We all want to see a world where aid is no longer necessary. I closed a number of DFID offices last year in countries which no longer need our support and, in the case of China, are able to become donors themselves. We will walk the final mile with countries like India where our aid is making a huge impact in the three poorest states and is dwarfed by India’s own social protection schemes. But I recognise that some countries will need more help over a longer period to reduce their reliance on foreign aid.
In terms of African countries that will be able to ‘graduate’ away from aid programmes in the shorter term, I think Ghana is an excellent example. The facts speak for themselves. Sustained economic growth and political stability have helped to put the country on target to halve poverty by 2015. UK aid has helped reduce the number of people in poverty by 1.1 million from 1996 to 2005. By 2015 we’re committed to helping create 144,000 jobs created, of which 55,000 are for women, as well as supporting 118,000 more boys and girls to receive basic education. Ghana is proof that development works, and we are doing all we can to support Ghana in being independent of aid by 2020.
GN: It has recently been reported in the media that we’ll cut aid to homophobic countries, and countries with a poor record on violence against women. Is aid conditionality the best way to encourage progressiveness in Africa when some argue that internally-generated change through education (rather than externally-imposed conditionalities) is more effective in changing attitudes?
Andrew Mitchell MP: Let’s be absolutely clear, we expect governments receiving British aid to share our commitments to reduce poverty; respect human rights; improve public financial management; fight corruption; and promote good governance and transparency. These commitments are made clear to developing country governments when we are agree to support them.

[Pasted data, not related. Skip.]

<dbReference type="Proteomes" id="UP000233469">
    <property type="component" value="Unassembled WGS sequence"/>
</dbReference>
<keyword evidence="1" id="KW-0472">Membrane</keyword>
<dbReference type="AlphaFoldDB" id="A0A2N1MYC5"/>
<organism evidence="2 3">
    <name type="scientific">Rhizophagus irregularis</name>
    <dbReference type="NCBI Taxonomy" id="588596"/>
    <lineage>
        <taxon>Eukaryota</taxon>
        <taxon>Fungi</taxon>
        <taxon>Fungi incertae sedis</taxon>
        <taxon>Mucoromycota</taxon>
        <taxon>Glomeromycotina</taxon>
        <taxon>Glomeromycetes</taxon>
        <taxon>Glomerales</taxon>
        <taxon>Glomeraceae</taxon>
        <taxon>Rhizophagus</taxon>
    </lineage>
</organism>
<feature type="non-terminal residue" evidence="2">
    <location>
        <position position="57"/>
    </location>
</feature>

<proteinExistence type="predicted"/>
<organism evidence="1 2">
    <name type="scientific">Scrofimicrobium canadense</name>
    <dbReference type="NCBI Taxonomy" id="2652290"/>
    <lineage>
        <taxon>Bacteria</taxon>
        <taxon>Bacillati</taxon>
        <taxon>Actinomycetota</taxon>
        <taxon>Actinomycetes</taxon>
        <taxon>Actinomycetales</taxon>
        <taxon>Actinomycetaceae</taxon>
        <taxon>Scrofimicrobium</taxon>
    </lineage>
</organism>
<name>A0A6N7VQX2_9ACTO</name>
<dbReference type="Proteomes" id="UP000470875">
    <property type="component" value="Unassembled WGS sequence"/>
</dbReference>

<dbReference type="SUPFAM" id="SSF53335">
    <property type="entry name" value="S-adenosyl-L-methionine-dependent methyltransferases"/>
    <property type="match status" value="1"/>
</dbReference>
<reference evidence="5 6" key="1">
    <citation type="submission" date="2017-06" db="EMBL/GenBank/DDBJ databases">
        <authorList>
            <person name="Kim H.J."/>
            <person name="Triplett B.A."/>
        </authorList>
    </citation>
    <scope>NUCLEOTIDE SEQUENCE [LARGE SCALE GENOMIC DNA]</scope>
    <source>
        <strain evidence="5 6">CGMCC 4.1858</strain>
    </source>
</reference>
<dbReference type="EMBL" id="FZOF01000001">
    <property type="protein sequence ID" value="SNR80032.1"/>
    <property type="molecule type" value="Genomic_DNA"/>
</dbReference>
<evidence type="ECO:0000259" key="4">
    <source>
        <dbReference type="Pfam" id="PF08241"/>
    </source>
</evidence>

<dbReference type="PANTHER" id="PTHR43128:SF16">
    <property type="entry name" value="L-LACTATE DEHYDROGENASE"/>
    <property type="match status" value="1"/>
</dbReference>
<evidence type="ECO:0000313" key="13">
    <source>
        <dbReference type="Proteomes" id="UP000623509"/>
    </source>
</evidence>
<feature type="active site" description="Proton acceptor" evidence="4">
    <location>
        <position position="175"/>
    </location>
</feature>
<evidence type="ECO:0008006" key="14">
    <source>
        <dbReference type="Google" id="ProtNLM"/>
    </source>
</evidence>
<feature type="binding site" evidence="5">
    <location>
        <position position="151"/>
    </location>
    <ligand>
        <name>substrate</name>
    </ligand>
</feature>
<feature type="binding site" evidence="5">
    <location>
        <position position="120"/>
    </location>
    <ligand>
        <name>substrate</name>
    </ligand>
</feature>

We make no apologies for applying these criteria where British taxpayers’ money is concerned.
Where we choose not to deliver aid through Governments because they do not share our commitments to the respect of human rights, we will find other ways of ensuring that British aid gets through. This includes funding other groups, such as those representing civil society, to deliver vital help including food and healthcare to the poorest people.
You’re right to say that internally-generated change is crucial to changing public attitudes but where governments are failing to meet our partnership principles we are prepared to act.
GN: How do we shore up support for ongoing aid programmes when some detractors are calling for it to be cut?
Andrew Mitchell MP: As your readers will know, the Coalition Government is committed to reaching the UN target of spending 0.7% of Gross National Income on overseas development assistance from 2013. But as we do this it is important that the British public knows how their money is being spent and what it is achieving.
Taxpayers rightly expect to know where we are spending their money, how much is being committed to each project and the impact we expect it to have. My first act as International Development Secretary was to order a root-and-branch review of all our aid programmes to ensure we are working in the places our money can have the greatest impact. The outcomes of the review can be found on the department’s website www.dfid.gov.uk/aidreviews along with our country operational plans which set out the results we expect to achieve in each country between now and 2015. I have also set up an independent aid watchdog to scrutinise our aid spending and I made sure DFID was one of the first departments to publish regularly all spending over £500.
We must also be prepared to highlight where British aid is making a difference. This year we made a commitment to GAVI that will see British money vaccinate a child from one of five potentially fatal diseases every two seconds; our Productive Safety Net scheme has helped to feed 1.6 million Ethiopians and mitigate the effects they felt during the Horn of Africa crisis; and we are helping 9 million children from developing countries into primary school and 2 million into secondary schools by 2015. ??
GN: What 3 words sum up a modern, progressive Africa to you???
Andrew Mitchell MP: Open for business.
Find out more about DFID’s ‘Changing Lives’ communications campaign: reporting on how people are lifting themselves out of poverty for good.